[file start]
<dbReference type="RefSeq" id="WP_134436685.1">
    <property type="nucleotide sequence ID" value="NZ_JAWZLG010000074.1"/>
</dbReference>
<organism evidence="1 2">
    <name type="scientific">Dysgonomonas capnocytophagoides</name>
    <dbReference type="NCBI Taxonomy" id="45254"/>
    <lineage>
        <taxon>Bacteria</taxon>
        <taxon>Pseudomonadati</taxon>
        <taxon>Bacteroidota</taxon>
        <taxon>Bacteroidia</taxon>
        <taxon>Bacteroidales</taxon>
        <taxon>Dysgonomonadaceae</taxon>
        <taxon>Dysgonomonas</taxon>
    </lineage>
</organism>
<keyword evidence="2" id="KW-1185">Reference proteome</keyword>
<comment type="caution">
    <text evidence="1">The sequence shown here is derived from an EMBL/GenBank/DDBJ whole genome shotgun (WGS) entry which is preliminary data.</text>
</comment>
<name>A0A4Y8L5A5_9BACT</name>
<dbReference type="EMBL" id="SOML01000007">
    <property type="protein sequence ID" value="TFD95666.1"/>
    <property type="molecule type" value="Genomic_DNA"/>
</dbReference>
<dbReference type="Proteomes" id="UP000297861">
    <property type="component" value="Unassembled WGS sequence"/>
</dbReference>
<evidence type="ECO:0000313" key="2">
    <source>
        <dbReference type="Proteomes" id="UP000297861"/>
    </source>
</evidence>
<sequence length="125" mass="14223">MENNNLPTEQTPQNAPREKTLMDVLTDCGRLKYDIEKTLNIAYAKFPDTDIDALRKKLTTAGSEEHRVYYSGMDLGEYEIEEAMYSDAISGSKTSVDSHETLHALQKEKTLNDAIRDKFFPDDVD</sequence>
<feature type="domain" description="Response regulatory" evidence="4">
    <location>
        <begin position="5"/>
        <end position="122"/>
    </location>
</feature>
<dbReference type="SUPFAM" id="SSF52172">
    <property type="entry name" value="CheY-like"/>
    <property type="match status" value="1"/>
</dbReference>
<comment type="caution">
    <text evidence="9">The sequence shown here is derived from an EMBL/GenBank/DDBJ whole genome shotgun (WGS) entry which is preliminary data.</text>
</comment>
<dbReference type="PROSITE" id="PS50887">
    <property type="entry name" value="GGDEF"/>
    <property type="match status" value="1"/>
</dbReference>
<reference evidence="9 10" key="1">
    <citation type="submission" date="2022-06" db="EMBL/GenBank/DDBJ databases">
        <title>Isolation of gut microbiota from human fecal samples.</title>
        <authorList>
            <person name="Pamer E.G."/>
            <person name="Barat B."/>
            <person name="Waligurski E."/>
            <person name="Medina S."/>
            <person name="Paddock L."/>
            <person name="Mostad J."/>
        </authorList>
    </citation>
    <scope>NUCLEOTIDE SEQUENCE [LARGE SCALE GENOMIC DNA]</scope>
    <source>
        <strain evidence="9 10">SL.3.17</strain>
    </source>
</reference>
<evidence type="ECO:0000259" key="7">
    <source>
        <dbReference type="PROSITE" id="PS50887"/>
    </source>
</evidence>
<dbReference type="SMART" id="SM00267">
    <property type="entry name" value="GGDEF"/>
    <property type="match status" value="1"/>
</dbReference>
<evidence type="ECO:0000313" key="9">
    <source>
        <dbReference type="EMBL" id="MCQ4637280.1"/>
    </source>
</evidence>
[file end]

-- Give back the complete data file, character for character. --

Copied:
<dbReference type="RefSeq" id="WP_134436685.1">
    <property type="nucleotide sequence ID" value="NZ_JAWZLG010000074.1"/>
</dbReference>
<organism evidence="1 2">
    <name type="scientific">Dysgonomonas capnocytophagoides</name>
    <dbReference type="NCBI Taxonomy" id="45254"/>
    <lineage>
        <taxon>Bacteria</taxon>
        <taxon>Pseudomonadati</taxon>
        <taxon>Bacteroidota</taxon>
        <taxon>Bacteroidia</taxon>
        <taxon>Bacteroidales</taxon>
        <taxon>Dysgonomonadaceae</taxon>
        <taxon>Dysgonomonas</taxon>
    </lineage>
</organism>
<keyword evidence="2" id="KW-1185">Reference proteome</keyword>
<comment type="caution">
    <text evidence="1">The sequence shown here is derived from an EMBL/GenBank/DDBJ whole genome shotgun (WGS) entry which is preliminary data.</text>
</comment>
<name>A0A4Y8L5A5_9BACT</name>
<dbReference type="EMBL" id="SOML01000007">
    <property type="protein sequence ID" value="TFD95666.1"/>
    <property type="molecule type" value="Genomic_DNA"/>
</dbReference>
<dbReference type="Proteomes" id="UP000297861">
    <property type="component" value="Unassembled WGS sequence"/>
</dbReference>
<evidence type="ECO:0000313" key="2">
    <source>
        <dbReference type="Proteomes" id="UP000297861"/>
    </source>
</evidence>
<sequence length="125" mass="14223">MENNNLPTEQTPQNAPREKTLMDVLTDCGRLKYDIEKTLNIAYAKFPDTDIDALRKKLTTAGSEEHRVYYSGMDLGEYEIEEAMYSDAISGSKTSVDSHETLHALQKEKTLNDAIRDKFFPDDVD</sequence>
<feature type="domain" description="Response regulatory" evidence="4">
    <location>
        <begin position="5"/>
        <end position="122"/>
    </location>
</feature>
<dbReference type="SUPFAM" id="SSF52172">
    <property type="entry name" value="CheY-like"/>
    <property type="match status" value="1"/>
</dbReference>
<comment type="caution">
    <text evidence="9">The sequence shown here is derived from an EMBL/GenBank/DDBJ whole genome shotgun (WGS) entry which is preliminary data.</text>
</comment>
<dbReference type="PROSITE" id="PS50887">
    <property type="entry name" value="GGDEF"/>
    <property type="match status" value="1"/>
</dbReference>
<reference evidence="9 10" key="1">
    <citation type="submission" date="2022-06" db="EMBL/GenBank/DDBJ databases">
        <title>Isolation of gut microbiota from human fecal samples.</title>
        <authorList>
            <person name="Pamer E.G."/>
            <person name="Barat B."/>
            <person name="Waligurski E."/>
            <person name="Medina S."/>
            <person name="Paddock L."/>
            <person name="Mostad J."/>
        </authorList>
    </citation>
    <scope>NUCLEOTIDE SEQUENCE [LARGE SCALE GENOMIC DNA]</scope>
    <source>
        <strain evidence="9 10">SL.3.17</strain>
    </source>
</reference>
<evidence type="ECO:0000259" key="7">
    <source>
        <dbReference type="PROSITE" id="PS50887"/>
    </source>
</evidence>
<dbReference type="SMART" id="SM00267">
    <property type="entry name" value="GGDEF"/>
    <property type="match status" value="1"/>
</dbReference>
<evidence type="ECO:0000313" key="9">
    <source>
        <dbReference type="EMBL" id="MCQ4637280.1"/>
    </source>
</evidence>